Webmaster’s Note: This is the first in a series of weekly posts by John Cicero, MAI who will provide commentary on issues affecting real estate appraisers, with specific focus on commercial valuation.

Disclosure: John is a partner of mine in our commercial real estate valuation concern [Miller Cicero, LLC](http://www.millercicero.com) and he is one of the smartest guys I know.

We commercial guys like to think that we are sophisticated financial analystswe analyze real estate as an investment vehicle, similar to an equities or bond analyst would. We spend our days cash flow modeling wirh Argus and Dyna. Our training includes advanced capitalization theory, in order to understand the relationship between cap rates and yield rates, and we need to understand theories that, frankly, we’ll never use again (remember the J-factor and the Hoskold premise?). We analyze assets worth hundreds of millions of dollars, and advise clients on managing their real estate risk.

That’s why it’s particularly disheartening that, in these days of appraiser licensing, the state doesn’t quite know what to do with us. I recently went onto the New York State Department of Licensing web site and found the other “professions” that are similarly licensed:

Don’t get me wrong. I have the utmost respect for notary publics, cosmetologists and telemarketers, all of whom work hard to make an honest living. But if this is the public perception of the commercial real estate appraiser, I suspect that attracting bright and talented people to this field will continue to be a struggle.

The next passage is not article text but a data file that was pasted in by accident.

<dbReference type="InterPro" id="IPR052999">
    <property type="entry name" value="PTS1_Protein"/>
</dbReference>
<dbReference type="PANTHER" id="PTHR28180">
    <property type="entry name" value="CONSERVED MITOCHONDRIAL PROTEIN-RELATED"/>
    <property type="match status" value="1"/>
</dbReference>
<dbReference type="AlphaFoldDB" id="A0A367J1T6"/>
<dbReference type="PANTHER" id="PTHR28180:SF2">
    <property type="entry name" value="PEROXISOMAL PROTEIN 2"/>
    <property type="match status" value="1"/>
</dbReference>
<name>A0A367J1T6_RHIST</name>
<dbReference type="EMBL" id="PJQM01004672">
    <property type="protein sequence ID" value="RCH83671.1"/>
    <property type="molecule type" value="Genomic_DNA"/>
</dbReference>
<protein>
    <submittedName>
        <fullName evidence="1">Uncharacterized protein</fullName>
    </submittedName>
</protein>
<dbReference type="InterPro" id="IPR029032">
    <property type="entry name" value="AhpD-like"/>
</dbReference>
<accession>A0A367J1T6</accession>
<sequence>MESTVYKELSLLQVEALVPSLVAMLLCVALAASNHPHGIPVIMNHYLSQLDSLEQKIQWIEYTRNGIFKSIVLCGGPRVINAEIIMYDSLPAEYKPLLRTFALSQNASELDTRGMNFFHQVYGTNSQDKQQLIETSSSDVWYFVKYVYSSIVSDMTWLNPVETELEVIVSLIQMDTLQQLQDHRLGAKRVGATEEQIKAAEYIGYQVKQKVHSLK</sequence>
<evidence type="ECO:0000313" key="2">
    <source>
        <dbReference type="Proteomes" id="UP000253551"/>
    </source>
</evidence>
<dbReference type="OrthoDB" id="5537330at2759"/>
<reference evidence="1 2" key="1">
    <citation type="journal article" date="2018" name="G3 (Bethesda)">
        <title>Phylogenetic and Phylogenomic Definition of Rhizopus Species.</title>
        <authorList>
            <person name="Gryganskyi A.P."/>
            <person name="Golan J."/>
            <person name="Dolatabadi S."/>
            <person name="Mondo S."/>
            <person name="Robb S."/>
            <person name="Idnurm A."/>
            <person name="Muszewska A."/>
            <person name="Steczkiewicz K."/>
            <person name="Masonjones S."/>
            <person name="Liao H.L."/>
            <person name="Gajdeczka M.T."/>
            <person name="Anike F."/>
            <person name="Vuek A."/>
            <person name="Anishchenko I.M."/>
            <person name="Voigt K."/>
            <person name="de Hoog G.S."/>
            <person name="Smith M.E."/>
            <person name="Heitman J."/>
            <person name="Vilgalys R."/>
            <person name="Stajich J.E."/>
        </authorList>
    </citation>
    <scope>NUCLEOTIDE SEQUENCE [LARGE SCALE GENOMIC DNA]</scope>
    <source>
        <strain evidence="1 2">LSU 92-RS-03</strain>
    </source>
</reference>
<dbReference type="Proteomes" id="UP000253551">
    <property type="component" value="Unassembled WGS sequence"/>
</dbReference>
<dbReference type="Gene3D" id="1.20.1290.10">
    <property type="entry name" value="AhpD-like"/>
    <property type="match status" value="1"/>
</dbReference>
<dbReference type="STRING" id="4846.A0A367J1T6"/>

1. Mike January 26, 2006 at 9:59 pm

    I am a certified residential appraiser. I think that many folks would love to enter the commercial field. There are several things stopping people from moving in that direction.

    1. It is nearly impossible to find anyone to train you.

    2. The educational requirements and apprenticeship (which are totally justified and should be more) make people nervous.

    3. Does the possible income match up with other fields requiring the same kind of training?

    4. Will tech advances make all appraisal fields obsolete.

    Just some thoughts from someone who has considered becoming a Certified General.


  2. pcampbell January 29, 2006 at 9:57 am

    Ditto, John, for Residential Real Estate Appraisers. Considering the number of residential licensed and certified appraisers in the country and the “kazilllions” of dollars of real estate they appraise for lending purposes you would think they would be at least be listed with CPA’s, stock brokers, financial analists and other financial related professions.

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